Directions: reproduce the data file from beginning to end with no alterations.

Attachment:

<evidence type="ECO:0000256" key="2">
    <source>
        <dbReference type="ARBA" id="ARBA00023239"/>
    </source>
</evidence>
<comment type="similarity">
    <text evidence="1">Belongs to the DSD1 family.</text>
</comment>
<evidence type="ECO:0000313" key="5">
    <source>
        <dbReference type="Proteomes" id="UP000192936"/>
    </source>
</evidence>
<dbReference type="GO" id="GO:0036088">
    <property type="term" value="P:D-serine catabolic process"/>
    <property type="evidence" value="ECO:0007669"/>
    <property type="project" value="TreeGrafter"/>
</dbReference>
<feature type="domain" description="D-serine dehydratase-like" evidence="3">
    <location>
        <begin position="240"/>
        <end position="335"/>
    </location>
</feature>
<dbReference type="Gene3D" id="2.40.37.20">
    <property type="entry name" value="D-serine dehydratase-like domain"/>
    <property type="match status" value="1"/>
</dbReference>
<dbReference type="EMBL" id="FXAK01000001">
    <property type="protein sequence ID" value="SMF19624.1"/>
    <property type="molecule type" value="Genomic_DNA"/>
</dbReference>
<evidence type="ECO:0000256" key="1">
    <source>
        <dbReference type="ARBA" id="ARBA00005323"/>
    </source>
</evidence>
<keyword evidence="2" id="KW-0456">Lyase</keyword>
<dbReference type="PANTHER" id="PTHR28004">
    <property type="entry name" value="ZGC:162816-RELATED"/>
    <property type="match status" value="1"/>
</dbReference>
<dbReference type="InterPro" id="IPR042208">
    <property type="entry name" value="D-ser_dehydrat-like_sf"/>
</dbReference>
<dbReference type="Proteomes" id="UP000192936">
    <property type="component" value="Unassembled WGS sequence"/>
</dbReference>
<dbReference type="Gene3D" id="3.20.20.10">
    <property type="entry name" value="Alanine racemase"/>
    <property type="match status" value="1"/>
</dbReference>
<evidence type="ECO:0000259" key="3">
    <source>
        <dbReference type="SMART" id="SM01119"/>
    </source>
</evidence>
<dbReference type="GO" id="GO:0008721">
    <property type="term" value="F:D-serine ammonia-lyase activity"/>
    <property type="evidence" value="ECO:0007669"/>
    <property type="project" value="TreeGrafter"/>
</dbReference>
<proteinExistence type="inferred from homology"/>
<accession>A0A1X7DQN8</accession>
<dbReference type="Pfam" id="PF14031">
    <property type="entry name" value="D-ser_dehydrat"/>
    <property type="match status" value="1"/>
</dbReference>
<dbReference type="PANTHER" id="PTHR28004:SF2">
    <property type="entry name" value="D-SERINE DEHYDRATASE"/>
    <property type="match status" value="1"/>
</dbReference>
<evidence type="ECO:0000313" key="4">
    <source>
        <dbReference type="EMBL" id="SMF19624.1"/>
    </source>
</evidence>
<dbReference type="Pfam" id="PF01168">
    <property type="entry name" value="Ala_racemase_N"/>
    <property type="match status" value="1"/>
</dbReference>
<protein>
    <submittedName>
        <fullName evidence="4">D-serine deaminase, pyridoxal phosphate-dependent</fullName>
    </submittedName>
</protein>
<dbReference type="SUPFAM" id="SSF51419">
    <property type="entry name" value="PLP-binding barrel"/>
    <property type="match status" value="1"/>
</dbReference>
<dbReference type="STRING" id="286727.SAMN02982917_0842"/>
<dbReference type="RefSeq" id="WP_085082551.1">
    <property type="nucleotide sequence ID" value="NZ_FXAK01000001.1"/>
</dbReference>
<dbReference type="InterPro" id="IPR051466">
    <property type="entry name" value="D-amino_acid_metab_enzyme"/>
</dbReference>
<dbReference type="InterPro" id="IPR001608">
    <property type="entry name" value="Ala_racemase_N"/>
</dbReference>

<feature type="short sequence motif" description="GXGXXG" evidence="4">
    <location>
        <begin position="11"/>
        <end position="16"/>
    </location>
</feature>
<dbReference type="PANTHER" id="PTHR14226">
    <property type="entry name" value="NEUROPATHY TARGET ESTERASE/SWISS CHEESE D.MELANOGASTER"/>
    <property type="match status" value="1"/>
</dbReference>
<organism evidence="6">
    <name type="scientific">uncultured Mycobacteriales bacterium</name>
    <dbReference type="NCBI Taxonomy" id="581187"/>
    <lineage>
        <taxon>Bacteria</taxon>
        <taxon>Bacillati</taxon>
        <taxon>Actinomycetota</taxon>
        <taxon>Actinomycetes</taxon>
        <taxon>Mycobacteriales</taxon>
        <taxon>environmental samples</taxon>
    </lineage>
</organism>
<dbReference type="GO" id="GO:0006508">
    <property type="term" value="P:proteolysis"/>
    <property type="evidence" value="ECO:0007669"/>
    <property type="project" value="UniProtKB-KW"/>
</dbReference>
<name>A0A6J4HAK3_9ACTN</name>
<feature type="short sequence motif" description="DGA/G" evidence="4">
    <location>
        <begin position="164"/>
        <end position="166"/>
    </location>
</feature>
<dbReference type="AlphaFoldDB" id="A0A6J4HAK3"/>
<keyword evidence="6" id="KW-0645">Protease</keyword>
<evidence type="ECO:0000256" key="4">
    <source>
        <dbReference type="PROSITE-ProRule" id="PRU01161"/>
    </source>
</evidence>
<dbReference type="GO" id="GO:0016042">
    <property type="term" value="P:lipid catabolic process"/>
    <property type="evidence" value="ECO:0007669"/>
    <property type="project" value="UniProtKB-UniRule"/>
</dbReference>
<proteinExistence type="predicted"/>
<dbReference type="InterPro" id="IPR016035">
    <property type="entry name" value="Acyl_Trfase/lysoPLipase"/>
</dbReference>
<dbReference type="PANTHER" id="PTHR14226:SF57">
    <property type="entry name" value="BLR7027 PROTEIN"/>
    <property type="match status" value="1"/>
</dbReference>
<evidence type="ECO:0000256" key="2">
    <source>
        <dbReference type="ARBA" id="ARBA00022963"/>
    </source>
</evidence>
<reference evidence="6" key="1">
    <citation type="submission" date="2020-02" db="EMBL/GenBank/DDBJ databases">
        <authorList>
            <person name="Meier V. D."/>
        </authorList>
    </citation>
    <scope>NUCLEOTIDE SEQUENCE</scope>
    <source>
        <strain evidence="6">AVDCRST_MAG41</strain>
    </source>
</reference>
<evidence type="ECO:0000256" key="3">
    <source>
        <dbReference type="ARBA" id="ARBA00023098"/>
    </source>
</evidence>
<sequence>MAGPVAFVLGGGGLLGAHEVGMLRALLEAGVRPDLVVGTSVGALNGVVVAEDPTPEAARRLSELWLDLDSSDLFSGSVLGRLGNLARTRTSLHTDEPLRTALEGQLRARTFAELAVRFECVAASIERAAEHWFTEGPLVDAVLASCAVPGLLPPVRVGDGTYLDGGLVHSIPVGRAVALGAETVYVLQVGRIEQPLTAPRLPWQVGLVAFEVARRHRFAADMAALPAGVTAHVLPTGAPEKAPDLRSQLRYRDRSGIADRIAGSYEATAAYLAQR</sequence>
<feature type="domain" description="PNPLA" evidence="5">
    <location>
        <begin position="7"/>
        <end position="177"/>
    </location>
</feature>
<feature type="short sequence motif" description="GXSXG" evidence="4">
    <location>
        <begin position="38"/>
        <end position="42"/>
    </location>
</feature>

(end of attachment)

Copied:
<evidence type="ECO:0000256" key="2">
    <source>
        <dbReference type="ARBA" id="ARBA00023239"/>
    </source>
</evidence>
<comment type="similarity">
    <text evidence="1">Belongs to the DSD1 family.</text>
</comment>
<evidence type="ECO:0000313" key="5">
    <source>
        <dbReference type="Proteomes" id="UP000192936"/>
    </source>
</evidence>
<dbReference type="GO" id="GO:0036088">
    <property type="term" value="P:D-serine catabolic process"/>
    <property type="evidence" value="ECO:0007669"/>
    <property type="project" value="TreeGrafter"/>
</dbReference>
<feature type="domain" description="D-serine dehydratase-like" evidence="3">
    <location>
        <begin position="240"/>
        <end position="335"/>
    </location>
</feature>
<dbReference type="Gene3D" id="2.40.37.20">
    <property type="entry name" value="D-serine dehydratase-like domain"/>
    <property type="match status" value="1"/>
</dbReference>
<dbReference type="EMBL" id="FXAK01000001">
    <property type="protein sequence ID" value="SMF19624.1"/>
    <property type="molecule type" value="Genomic_DNA"/>
</dbReference>
<evidence type="ECO:0000256" key="1">
    <source>
        <dbReference type="ARBA" id="ARBA00005323"/>
    </source>
</evidence>
<keyword evidence="2" id="KW-0456">Lyase</keyword>
<dbReference type="PANTHER" id="PTHR28004">
    <property type="entry name" value="ZGC:162816-RELATED"/>
    <property type="match status" value="1"/>
</dbReference>
<dbReference type="InterPro" id="IPR042208">
    <property type="entry name" value="D-ser_dehydrat-like_sf"/>
</dbReference>
<dbReference type="Proteomes" id="UP000192936">
    <property type="component" value="Unassembled WGS sequence"/>
</dbReference>
<dbReference type="Gene3D" id="3.20.20.10">
    <property type="entry name" value="Alanine racemase"/>
    <property type="match status" value="1"/>
</dbReference>
<evidence type="ECO:0000259" key="3">
    <source>
        <dbReference type="SMART" id="SM01119"/>
    </source>
</evidence>
<dbReference type="GO" id="GO:0008721">
    <property type="term" value="F:D-serine ammonia-lyase activity"/>
    <property type="evidence" value="ECO:0007669"/>
    <property type="project" value="TreeGrafter"/>
</dbReference>
<proteinExistence type="inferred from homology"/>
<accession>A0A1X7DQN8</accession>
<dbReference type="Pfam" id="PF14031">
    <property type="entry name" value="D-ser_dehydrat"/>
    <property type="match status" value="1"/>
</dbReference>
<dbReference type="PANTHER" id="PTHR28004:SF2">
    <property type="entry name" value="D-SERINE DEHYDRATASE"/>
    <property type="match status" value="1"/>
</dbReference>
<evidence type="ECO:0000313" key="4">
    <source>
        <dbReference type="EMBL" id="SMF19624.1"/>
    </source>
</evidence>
<dbReference type="Pfam" id="PF01168">
    <property type="entry name" value="Ala_racemase_N"/>
    <property type="match status" value="1"/>
</dbReference>
<protein>
    <submittedName>
        <fullName evidence="4">D-serine deaminase, pyridoxal phosphate-dependent</fullName>
    </submittedName>
</protein>
<dbReference type="SUPFAM" id="SSF51419">
    <property type="entry name" value="PLP-binding barrel"/>
    <property type="match status" value="1"/>
</dbReference>
<dbReference type="STRING" id="286727.SAMN02982917_0842"/>
<dbReference type="RefSeq" id="WP_085082551.1">
    <property type="nucleotide sequence ID" value="NZ_FXAK01000001.1"/>
</dbReference>
<dbReference type="InterPro" id="IPR051466">
    <property type="entry name" value="D-amino_acid_metab_enzyme"/>
</dbReference>
<dbReference type="InterPro" id="IPR001608">
    <property type="entry name" value="Ala_racemase_N"/>
</dbReference>

<feature type="short sequence motif" description="GXGXXG" evidence="4">
    <location>
        <begin position="11"/>
        <end position="16"/>
    </location>
</feature>
<dbReference type="PANTHER" id="PTHR14226">
    <property type="entry name" value="NEUROPATHY TARGET ESTERASE/SWISS CHEESE D.MELANOGASTER"/>
    <property type="match status" value="1"/>
</dbReference>
<organism evidence="6">
    <name type="scientific">uncultured Mycobacteriales bacterium</name>
    <dbReference type="NCBI Taxonomy" id="581187"/>
    <lineage>
        <taxon>Bacteria</taxon>
        <taxon>Bacillati</taxon>
        <taxon>Actinomycetota</taxon>
        <taxon>Actinomycetes</taxon>
        <taxon>Mycobacteriales</taxon>
        <taxon>environmental samples</taxon>
    </lineage>
</organism>
<dbReference type="GO" id="GO:0006508">
    <property type="term" value="P:proteolysis"/>
    <property type="evidence" value="ECO:0007669"/>
    <property type="project" value="UniProtKB-KW"/>
</dbReference>
<name>A0A6J4HAK3_9ACTN</name>
<feature type="short sequence motif" description="DGA/G" evidence="4">
    <location>
        <begin position="164"/>
        <end position="166"/>
    </location>
</feature>
<dbReference type="AlphaFoldDB" id="A0A6J4HAK3"/>
<keyword evidence="6" id="KW-0645">Protease</keyword>
<evidence type="ECO:0000256" key="4">
    <source>
        <dbReference type="PROSITE-ProRule" id="PRU01161"/>
    </source>
</evidence>
<dbReference type="GO" id="GO:0016042">
    <property type="term" value="P:lipid catabolic process"/>
    <property type="evidence" value="ECO:0007669"/>
    <property type="project" value="UniProtKB-UniRule"/>
</dbReference>
<proteinExistence type="predicted"/>
<dbReference type="InterPro" id="IPR016035">
    <property type="entry name" value="Acyl_Trfase/lysoPLipase"/>
</dbReference>
<dbReference type="PANTHER" id="PTHR14226:SF57">
    <property type="entry name" value="BLR7027 PROTEIN"/>
    <property type="match status" value="1"/>
</dbReference>
<evidence type="ECO:0000256" key="2">
    <source>
        <dbReference type="ARBA" id="ARBA00022963"/>
    </source>
</evidence>
<reference evidence="6" key="1">
    <citation type="submission" date="2020-02" db="EMBL/GenBank/DDBJ databases">
        <authorList>
            <person name="Meier V. D."/>
        </authorList>
    </citation>
    <scope>NUCLEOTIDE SEQUENCE</scope>
    <source>
        <strain evidence="6">AVDCRST_MAG41</strain>
    </source>
</reference>
<evidence type="ECO:0000256" key="3">
    <source>
        <dbReference type="ARBA" id="ARBA00023098"/>
    </source>
</evidence>
<sequence>MAGPVAFVLGGGGLLGAHEVGMLRALLEAGVRPDLVVGTSVGALNGVVVAEDPTPEAARRLSELWLDLDSSDLFSGSVLGRLGNLARTRTSLHTDEPLRTALEGQLRARTFAELAVRFECVAASIERAAEHWFTEGPLVDAVLASCAVPGLLPPVRVGDGTYLDGGLVHSIPVGRAVALGAETVYVLQVGRIEQPLTAPRLPWQVGLVAFEVARRHRFAADMAALPAGVTAHVLPTGAPEKAPDLRSQLRYRDRSGIADRIAGSYEATAAYLAQR</sequence>
<feature type="domain" description="PNPLA" evidence="5">
    <location>
        <begin position="7"/>
        <end position="177"/>
    </location>
</feature>
<feature type="short sequence motif" description="GXSXG" evidence="4">
    <location>
        <begin position="38"/>
        <end position="42"/>
    </location>
</feature>